The relationship between changing physical loads and cognitive performance over the entire period of exercise is a crucial question in sports. The maintenance of quick and accurate reactions for the whole exercise period is highly important in order to be successful. It is generally well
Thomas Finkenzeller, Sabine Würth, Michael Doppelmayr and Günter Amesberger
Karin Fischer-Sonderegger, Wolfgang Taube, Martin Rumo and Markus Tschopp
The primary purpose for monitoring physical load in soccer is to provide information to practitioners to optimize physical performance and to minimize the risk of injury. 1 – 3 To estimate the physical load, different performance indicators are used. Traditional indicators usually encompass the
Stephan Dutke, Thomas Jaitner, Timo Berse and Jonathan Barenberg
Research on effects of acute physical exercise on performance in a concurrent cognitive task has generated equivocal evidence. Processing efficiency theory predicts that concurrent physical exercise can increase resource requirements for sustaining cognitive performance even when the level of performance is unaffected. This hypothesis was tested in a dual-task experiment. Sixty young adults worked on a primary auditory attention task and a secondary interval production task while cycling on a bicycle ergometer. Physical load (cycling) and cognitive load of the primary task were manipulated. Neither physical nor cognitive load affected primary task performance, but both factors interacted on secondary task performance. Sustaining primary task performance under increased physical and/or cognitive load increased resource consumption as indicated by decreased secondary task performance. Results demonstrated that physical exercise effects on cognition might be underestimated when only single task performance is the focus.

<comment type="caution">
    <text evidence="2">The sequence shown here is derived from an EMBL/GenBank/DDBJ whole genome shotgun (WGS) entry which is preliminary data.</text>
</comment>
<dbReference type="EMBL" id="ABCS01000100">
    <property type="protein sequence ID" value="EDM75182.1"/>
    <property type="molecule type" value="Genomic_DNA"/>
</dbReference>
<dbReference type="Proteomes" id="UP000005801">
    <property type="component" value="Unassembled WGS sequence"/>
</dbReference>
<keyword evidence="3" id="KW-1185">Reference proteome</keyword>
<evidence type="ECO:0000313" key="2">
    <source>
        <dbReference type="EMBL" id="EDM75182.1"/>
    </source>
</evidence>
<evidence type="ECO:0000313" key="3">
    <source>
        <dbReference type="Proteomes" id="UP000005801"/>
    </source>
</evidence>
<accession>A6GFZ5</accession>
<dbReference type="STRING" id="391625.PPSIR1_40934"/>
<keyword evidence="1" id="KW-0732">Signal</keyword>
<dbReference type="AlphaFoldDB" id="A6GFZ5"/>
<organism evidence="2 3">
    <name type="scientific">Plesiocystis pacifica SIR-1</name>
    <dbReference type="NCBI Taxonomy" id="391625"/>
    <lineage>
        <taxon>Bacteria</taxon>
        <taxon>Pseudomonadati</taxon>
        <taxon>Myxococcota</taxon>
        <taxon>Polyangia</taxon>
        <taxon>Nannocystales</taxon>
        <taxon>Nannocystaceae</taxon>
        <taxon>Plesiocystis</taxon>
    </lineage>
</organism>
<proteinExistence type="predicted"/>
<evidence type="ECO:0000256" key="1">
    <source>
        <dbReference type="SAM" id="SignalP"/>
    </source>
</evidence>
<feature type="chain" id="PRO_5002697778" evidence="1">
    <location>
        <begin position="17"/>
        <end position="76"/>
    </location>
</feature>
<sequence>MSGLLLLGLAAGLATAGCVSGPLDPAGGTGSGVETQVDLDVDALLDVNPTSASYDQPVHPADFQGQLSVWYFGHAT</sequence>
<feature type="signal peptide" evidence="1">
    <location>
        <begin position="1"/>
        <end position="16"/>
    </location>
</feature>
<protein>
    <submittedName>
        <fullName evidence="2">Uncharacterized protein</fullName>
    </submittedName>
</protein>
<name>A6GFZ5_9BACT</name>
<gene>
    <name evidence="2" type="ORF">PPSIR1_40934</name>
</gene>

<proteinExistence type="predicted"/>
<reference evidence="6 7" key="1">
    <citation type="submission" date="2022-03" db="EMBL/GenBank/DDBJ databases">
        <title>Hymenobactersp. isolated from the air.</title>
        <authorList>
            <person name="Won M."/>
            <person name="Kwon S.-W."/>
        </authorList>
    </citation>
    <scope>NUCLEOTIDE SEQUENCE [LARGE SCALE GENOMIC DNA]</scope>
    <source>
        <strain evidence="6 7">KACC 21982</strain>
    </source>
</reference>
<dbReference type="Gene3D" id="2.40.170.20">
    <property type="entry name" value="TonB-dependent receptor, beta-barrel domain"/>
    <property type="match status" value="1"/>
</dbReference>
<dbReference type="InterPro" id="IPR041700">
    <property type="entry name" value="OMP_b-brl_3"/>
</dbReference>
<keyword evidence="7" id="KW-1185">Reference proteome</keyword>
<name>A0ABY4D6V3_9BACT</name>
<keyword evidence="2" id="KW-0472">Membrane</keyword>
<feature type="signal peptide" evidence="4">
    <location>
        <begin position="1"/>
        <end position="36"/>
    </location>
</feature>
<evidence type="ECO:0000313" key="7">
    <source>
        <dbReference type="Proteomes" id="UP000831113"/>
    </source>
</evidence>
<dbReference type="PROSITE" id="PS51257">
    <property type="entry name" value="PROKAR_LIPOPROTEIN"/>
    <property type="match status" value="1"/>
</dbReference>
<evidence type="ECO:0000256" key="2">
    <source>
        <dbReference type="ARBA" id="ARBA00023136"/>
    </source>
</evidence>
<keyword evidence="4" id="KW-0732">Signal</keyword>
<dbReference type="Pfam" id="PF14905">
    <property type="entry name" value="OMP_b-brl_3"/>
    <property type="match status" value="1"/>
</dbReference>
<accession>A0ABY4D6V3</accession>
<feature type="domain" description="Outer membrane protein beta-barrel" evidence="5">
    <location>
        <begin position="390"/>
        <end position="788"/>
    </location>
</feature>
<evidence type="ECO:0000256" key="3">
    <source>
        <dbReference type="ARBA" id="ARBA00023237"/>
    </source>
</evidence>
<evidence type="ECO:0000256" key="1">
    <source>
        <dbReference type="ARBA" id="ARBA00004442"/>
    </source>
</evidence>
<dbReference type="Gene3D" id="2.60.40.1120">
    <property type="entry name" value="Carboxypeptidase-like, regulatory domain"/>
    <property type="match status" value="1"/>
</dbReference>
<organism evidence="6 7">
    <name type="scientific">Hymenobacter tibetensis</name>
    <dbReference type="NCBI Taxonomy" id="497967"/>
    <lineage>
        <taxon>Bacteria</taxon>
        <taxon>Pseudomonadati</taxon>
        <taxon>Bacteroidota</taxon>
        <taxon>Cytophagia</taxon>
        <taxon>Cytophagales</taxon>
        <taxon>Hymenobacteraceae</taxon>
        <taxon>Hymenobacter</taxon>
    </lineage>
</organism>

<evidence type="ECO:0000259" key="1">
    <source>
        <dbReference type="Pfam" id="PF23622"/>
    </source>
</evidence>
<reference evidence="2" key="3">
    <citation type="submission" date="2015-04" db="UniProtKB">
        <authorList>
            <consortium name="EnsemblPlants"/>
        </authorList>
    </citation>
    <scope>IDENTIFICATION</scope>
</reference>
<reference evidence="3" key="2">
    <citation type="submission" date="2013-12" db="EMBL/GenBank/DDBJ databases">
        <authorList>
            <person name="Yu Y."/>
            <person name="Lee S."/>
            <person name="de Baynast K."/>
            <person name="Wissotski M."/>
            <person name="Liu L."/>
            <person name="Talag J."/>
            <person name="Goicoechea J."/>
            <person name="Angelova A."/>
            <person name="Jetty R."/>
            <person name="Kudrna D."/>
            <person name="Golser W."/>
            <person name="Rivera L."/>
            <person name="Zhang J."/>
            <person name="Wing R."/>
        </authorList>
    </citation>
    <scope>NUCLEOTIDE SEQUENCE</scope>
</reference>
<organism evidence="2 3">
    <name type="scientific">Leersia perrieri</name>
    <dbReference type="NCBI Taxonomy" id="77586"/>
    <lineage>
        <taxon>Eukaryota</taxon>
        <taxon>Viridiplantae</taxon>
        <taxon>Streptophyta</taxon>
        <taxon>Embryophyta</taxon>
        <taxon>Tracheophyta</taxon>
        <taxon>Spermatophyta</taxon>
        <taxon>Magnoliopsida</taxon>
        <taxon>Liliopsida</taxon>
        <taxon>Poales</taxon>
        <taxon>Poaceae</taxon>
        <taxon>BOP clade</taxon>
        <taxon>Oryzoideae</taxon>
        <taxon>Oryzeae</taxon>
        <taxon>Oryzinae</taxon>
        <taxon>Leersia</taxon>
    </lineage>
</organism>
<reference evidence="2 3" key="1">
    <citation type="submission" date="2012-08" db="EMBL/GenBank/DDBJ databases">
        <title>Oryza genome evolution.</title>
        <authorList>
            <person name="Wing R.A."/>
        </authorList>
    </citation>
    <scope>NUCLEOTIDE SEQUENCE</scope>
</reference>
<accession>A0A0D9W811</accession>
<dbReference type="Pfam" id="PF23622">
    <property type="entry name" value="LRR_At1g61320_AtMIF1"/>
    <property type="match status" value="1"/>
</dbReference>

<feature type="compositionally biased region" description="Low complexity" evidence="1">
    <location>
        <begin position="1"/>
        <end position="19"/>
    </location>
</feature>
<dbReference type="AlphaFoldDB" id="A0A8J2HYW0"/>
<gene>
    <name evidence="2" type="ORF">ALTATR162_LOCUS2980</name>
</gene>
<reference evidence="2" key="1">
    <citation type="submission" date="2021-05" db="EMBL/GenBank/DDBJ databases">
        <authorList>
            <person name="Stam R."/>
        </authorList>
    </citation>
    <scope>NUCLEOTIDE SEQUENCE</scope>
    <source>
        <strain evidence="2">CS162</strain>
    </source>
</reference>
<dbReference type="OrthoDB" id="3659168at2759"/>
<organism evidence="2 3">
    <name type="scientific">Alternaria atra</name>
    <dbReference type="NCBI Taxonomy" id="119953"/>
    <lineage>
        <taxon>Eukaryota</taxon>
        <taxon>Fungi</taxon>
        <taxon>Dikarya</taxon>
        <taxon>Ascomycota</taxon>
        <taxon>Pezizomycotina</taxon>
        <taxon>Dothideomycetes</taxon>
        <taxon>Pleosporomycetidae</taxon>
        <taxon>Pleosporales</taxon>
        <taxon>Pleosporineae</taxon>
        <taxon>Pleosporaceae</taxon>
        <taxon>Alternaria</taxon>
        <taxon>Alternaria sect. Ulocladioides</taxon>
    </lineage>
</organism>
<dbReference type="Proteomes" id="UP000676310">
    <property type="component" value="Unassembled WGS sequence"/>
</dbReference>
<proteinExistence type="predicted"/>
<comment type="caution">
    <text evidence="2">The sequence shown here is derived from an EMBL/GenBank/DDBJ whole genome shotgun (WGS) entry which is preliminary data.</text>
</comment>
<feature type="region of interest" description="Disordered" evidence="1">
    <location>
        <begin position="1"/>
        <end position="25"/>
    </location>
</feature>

Liam Anderson, Patrick Orme, Rocco Di Michele, Graeme L. Close, Jordan Milsom, Ryland Morgans, Barry Drust and James P. Morton
To quantify the accumulative training and match load during an annual season in English Premier League soccer players classified as starters (n = 8, started ≥60% of games), fringe players (n = 7, started 30–60% of games) and nonstarters (n = 4, started <30% of games).
Players were monitored during all training sessions and games completed in the 2013–14 season with load quantified using global positioning system and Prozone technology, respectively.
When including both training and matches, total duration of activity (10,678 ± 916, 9955 ± 947, 10,136 ± 847 min; P = .50) and distance covered (816.2 ± 92.5, 733.8 ± 99.4, 691.2 ± 71.5 km; P = .16) were not different between starters, fringe players, and nonstarters, respectively. However, starters completed more (all P < .01) distance running at 14.4–19.8 km/h (91.8 ± 16.3 vs 58.0 ± 3.9 km; effect size [ES] = 2.5), high-speed running at 19.9–25.1 km/h (35.0 ± 8.2 vs 18.6 ± 4.3 km; ES = 2.3), and sprinting at >25.2 km/h (11.2 ± 4.2 vs 2.9 ± 1.2 km; ES = 2.3) than nonstarters. In addition, starters also completed more sprinting (P < .01, ES = 2.0) than fringe players, who accumulated 4.5 ± 1.8 km. Such differences in total high-intensity physical work done were reflective of differences in actual game time between playing groups as opposed to differences in high-intensity loading patterns during training sessions.